Tso Choi Koon
10 Jordan Road, Jordan, Kowloon
Feted on chowhound for its “wok hay”, the proper “char” on stir fry, and also for serving rice with lard. No English menu, but there were pictures. Servers spoke v. little English. Not at all keen on ordering by pictures. This was the first restaurant where I felt we’d have eaten better if we read Chinese. We ended up with the pork liver stir fried with ginger and garlic, rather than the pork liver and intestines, which we would have preferred. Frogs legs were fine. Both of these were attempts to get things that were previously recommended. Best dish was the stir fried lotus and pork, which we did choose from the pictures. Wouldn’t go back here without a Chinese speaker/ reader.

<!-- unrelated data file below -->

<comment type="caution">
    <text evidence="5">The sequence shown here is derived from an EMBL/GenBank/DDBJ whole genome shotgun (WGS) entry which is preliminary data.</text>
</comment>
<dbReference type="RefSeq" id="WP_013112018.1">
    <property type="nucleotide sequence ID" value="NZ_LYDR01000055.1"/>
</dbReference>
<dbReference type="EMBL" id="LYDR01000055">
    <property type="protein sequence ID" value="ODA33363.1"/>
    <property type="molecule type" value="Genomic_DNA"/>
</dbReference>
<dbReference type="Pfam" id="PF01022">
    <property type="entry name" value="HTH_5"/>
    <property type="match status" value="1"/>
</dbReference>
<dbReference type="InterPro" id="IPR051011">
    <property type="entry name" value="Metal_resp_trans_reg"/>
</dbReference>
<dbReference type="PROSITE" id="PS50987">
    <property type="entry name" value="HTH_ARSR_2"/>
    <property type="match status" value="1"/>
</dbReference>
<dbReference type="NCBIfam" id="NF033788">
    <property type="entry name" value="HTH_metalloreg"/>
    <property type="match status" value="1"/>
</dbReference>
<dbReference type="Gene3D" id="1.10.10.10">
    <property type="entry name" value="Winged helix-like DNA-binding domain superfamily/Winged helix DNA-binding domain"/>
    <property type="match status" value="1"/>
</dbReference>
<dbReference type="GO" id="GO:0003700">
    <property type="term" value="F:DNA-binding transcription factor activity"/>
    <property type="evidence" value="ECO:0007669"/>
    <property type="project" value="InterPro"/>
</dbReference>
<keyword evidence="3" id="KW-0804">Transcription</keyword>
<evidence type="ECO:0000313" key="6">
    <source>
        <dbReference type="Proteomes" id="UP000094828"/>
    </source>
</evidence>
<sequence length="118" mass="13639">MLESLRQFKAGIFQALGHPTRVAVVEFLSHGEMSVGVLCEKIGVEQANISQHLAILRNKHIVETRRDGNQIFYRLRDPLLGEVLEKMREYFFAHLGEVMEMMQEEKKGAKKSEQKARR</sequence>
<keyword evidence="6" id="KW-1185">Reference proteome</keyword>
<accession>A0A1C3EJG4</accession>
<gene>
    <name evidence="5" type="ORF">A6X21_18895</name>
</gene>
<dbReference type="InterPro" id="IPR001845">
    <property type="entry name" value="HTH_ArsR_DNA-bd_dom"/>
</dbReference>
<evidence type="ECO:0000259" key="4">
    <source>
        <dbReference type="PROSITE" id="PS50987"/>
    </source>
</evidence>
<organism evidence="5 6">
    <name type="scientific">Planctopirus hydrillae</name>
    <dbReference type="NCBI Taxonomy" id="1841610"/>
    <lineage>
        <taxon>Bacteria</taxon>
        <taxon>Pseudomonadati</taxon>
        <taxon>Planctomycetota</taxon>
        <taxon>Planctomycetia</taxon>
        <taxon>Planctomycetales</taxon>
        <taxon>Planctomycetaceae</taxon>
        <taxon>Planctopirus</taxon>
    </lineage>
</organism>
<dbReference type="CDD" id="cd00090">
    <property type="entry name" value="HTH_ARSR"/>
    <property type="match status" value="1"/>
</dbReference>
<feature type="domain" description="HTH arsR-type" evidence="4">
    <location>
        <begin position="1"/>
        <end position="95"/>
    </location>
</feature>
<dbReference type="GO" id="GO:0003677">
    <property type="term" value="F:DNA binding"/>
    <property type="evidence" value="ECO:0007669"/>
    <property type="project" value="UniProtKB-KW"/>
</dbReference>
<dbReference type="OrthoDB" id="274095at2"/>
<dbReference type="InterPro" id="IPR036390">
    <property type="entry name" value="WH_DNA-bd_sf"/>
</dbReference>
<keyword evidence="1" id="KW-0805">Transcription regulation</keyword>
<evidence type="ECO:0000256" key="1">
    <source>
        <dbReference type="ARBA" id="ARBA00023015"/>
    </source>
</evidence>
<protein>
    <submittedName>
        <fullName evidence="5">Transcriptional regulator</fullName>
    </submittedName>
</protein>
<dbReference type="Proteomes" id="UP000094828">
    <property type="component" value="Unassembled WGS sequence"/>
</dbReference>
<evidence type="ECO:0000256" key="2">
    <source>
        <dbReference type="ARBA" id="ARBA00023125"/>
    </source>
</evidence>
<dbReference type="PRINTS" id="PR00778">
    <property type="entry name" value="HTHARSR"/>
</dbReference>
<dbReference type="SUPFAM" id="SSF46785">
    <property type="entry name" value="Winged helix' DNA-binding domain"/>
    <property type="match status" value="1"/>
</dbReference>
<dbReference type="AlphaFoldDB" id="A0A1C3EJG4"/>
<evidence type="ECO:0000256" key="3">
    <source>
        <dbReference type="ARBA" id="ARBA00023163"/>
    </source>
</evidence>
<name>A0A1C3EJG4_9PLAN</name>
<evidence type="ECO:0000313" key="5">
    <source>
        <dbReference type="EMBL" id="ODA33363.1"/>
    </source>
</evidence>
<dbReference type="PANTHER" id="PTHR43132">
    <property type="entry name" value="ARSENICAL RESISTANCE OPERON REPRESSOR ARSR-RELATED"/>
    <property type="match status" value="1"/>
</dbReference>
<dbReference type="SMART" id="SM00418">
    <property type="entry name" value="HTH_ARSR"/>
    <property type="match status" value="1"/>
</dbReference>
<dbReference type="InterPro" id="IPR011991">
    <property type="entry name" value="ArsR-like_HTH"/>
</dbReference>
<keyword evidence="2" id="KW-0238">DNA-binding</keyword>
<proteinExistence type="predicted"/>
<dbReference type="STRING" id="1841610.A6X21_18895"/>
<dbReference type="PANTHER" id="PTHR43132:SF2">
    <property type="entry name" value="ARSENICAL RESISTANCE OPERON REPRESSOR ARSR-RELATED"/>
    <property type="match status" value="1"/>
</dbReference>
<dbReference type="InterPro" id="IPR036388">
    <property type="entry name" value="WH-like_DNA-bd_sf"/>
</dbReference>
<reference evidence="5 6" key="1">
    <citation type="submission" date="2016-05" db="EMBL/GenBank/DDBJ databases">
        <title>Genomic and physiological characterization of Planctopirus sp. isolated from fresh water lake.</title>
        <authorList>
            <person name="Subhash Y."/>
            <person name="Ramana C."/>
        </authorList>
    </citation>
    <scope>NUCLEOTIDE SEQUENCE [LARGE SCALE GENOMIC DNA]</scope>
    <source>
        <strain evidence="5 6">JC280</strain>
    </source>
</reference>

49 Market Street, Sai Kung
Finally, a Hong Kong Michelin 1* that deserves the accolade! We went to dinner straight from a hike in Sai Kung East Country Park, and we felt distinctly under-dressed but the staff didn’t bat an eyelid. No fishtanks, but spanking fresh seafood. Another table previewed some potential dinner, brought to their tables squirming in plastic bags. Prices are often seasonal, and are on the table in Chinese. Our waiter was happy to price things up before we ordered, and was also keen to make sure we were under no illusions about some of the portion sizes. Everything we had was good, not just the seafood. The chef is hakka so there are also hakka specialities. Every table has the salt and pepper beancurd, and for a good reason.